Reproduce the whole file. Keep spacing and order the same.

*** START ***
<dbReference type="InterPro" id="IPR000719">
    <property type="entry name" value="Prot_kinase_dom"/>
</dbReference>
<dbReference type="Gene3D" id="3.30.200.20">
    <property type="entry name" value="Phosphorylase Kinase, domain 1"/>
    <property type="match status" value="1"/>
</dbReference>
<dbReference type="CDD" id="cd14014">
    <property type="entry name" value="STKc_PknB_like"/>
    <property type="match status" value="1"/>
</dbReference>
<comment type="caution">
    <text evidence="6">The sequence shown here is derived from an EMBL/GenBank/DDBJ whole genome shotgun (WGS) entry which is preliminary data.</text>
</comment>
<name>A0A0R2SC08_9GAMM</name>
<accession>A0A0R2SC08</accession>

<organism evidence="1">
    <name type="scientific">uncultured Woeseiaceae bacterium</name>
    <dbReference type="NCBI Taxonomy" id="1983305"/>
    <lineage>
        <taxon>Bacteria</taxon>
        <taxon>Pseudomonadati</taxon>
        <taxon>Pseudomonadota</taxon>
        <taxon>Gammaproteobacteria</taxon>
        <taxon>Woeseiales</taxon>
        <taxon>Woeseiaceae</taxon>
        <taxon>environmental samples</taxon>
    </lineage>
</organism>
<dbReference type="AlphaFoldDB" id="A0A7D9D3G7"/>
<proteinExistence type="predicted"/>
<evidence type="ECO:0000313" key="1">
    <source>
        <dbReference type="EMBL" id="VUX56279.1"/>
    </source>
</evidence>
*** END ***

<dbReference type="InterPro" id="IPR000719">
    <property type="entry name" value="Prot_kinase_dom"/>
</dbReference>
<dbReference type="Gene3D" id="3.30.200.20">
    <property type="entry name" value="Phosphorylase Kinase, domain 1"/>
    <property type="match status" value="1"/>
</dbReference>
<dbReference type="CDD" id="cd14014">
    <property type="entry name" value="STKc_PknB_like"/>
    <property type="match status" value="1"/>
</dbReference>
<comment type="caution">
    <text evidence="6">The sequence shown here is derived from an EMBL/GenBank/DDBJ whole genome shotgun (WGS) entry which is preliminary data.</text>
</comment>
<name>A0A0R2SC08_9GAMM</name>
<accession>A0A0R2SC08</accession>

<organism evidence="1">
    <name type="scientific">uncultured Woeseiaceae bacterium</name>
    <dbReference type="NCBI Taxonomy" id="1983305"/>
    <lineage>
        <taxon>Bacteria</taxon>
        <taxon>Pseudomonadati</taxon>
        <taxon>Pseudomonadota</taxon>
        <taxon>Gammaproteobacteria</taxon>
        <taxon>Woeseiales</taxon>
        <taxon>Woeseiaceae</taxon>
        <taxon>environmental samples</taxon>
    </lineage>
</organism>
<dbReference type="AlphaFoldDB" id="A0A7D9D3G7"/>
<proteinExistence type="predicted"/>
<evidence type="ECO:0000313" key="1">
    <source>
        <dbReference type="EMBL" id="VUX56279.1"/>
    </source>
</evidence>